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"Wall Street's latest problem: too many bankers and not enough deals.
Amid new regulation, lower profits and a dreary market for mergers and acquisitions, several banks are planning to trim investment-banking units that were built for an era of deals aplenty."
...planning to cut dozens of jobs...? Dunno how much this will impact real estate prices in NY. This is too low a number!
"The squeeze on profits and the slow deals environment have made banking less fun and less fulfilling. People are asking themselves, 'is this worth it?"
bullish. they'll find a more fulfilling job and make more money
I think it means dozens at each shop. And you could probably assume the hiring slows as well.
no way! who dare say wall street can run well with less talent? LOVE that word "talent" they use to refer to themselves.
We are talent and you appear jealous at your own inability to afford manhatten real estate.
90% of the people I know who have bought or are buying RE are not in financial services sector. I think it's ridiculous to assume Manhattan RE lives and dies by one industry. There are many careers and industries that pay well but haven't generated the headline-grabbing attention of Wall Street, for better (record bonuses 2007) or worse (TARP, etc).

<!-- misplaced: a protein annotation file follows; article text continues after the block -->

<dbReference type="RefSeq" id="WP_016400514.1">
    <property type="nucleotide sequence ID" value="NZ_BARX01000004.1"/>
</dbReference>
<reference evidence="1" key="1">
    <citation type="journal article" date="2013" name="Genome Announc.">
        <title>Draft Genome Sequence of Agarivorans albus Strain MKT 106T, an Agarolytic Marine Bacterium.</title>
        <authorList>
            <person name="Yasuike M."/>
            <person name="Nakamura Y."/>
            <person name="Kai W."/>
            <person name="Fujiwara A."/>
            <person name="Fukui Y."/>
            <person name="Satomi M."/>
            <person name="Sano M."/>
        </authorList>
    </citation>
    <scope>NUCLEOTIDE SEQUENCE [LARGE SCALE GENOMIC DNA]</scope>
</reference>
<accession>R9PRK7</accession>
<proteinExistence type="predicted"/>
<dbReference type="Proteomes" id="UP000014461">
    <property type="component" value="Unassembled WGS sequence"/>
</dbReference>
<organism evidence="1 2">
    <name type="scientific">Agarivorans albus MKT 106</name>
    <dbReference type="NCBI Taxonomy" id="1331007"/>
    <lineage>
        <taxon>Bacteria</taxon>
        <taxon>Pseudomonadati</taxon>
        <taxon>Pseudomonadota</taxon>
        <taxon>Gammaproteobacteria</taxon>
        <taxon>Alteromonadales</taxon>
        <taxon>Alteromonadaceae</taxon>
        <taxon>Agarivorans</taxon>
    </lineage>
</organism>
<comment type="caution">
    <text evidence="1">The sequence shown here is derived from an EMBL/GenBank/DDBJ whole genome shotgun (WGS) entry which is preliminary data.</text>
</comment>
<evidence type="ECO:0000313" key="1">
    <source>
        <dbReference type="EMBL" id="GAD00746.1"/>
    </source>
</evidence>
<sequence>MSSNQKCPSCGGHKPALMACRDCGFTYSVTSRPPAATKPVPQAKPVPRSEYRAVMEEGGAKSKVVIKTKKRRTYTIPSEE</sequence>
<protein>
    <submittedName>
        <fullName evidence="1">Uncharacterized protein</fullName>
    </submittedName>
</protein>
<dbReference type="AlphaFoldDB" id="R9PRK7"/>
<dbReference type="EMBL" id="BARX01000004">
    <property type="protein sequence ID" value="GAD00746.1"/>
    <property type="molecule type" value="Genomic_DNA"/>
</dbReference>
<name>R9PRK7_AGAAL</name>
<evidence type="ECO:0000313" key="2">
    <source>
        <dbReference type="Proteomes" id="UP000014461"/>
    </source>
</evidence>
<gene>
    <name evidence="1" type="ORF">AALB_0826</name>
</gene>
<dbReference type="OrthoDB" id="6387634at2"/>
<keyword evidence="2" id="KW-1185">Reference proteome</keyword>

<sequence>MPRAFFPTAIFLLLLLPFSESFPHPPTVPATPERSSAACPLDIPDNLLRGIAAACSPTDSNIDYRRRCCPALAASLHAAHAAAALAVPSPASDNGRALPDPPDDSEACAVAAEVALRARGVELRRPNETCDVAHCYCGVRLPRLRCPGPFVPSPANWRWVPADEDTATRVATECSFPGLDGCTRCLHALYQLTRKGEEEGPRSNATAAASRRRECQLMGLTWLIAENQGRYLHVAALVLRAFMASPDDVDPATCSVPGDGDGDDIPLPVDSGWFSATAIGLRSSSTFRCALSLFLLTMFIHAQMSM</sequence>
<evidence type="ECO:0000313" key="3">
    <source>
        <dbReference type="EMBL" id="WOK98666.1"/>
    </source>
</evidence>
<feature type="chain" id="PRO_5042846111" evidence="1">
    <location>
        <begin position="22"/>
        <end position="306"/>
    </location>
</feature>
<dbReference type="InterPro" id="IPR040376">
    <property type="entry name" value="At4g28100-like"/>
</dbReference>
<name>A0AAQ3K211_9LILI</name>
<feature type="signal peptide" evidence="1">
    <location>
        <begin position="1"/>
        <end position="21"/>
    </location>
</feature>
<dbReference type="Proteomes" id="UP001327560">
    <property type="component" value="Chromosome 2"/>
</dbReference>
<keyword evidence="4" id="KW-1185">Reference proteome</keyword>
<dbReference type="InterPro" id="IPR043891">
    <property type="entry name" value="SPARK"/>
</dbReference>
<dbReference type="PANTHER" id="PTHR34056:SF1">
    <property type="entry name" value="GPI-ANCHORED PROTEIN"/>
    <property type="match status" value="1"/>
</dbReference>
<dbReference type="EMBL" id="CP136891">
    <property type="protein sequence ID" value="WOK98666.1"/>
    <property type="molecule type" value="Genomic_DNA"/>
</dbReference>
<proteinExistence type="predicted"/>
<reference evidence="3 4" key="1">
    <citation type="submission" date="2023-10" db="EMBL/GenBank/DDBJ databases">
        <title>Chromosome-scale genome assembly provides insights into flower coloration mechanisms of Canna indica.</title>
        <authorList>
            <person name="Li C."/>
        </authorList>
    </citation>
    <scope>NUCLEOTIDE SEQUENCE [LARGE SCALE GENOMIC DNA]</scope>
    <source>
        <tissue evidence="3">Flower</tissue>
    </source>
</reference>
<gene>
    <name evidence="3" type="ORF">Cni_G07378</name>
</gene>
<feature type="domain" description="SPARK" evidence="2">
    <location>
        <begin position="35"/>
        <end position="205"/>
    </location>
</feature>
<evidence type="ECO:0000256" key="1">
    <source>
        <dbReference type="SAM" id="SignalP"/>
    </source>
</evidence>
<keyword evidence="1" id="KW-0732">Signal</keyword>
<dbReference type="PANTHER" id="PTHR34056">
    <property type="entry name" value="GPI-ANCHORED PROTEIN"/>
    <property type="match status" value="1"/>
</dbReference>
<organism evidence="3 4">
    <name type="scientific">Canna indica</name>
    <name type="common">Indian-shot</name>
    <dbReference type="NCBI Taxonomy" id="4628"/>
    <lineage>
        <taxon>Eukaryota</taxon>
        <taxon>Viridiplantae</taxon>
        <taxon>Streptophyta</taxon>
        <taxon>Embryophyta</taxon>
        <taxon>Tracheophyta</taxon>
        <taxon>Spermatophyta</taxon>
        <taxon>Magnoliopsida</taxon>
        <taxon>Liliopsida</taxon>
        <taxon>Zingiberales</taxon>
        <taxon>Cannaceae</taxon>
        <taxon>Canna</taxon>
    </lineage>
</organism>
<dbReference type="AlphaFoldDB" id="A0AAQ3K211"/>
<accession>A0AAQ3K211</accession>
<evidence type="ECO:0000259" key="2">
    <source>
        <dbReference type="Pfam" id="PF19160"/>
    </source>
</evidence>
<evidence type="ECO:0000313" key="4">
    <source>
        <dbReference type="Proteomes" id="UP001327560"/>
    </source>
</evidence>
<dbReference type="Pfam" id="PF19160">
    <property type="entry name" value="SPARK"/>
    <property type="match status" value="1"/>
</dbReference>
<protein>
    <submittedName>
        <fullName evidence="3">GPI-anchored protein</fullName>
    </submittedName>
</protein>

Even funnier if you are a broker
Re: We are talent and you appear jealous at your own inability to afford manhatten real estate
With all that talent one would think you'd know how to spell the name of the city you live in
the music hasn't stopped for manhattan RE, flippers are still enjoying free housing
My bank has been laying off people the entire month. It ain't pretty, and bonuses are never coming back. I don't understand how anyone in his right mind could say finance bonuses don't have a huge influence on property values in this city.
Just last week former UBS Chairman Grubel said Credit Suisse's investment bank employed 5K too many people. You can probably assume a similar number for UBS. Morgan, Goldman, etc etc these firms need to reduce compensation expense - they all employ too many people and the cuts will definitely hit NYC-based departments.
Employment going down. Bonuses going down.
Wall Street was never gonna be the same in 1987 or 1994 either. The world as we knew it had changed! Never underestimate the ability of the industry to re-invent itself. Nevertheless, my point is that looking at RE through the lens of only ONE industry doesn't paint a full picture of what may be happening in other sectors of the NYC economy.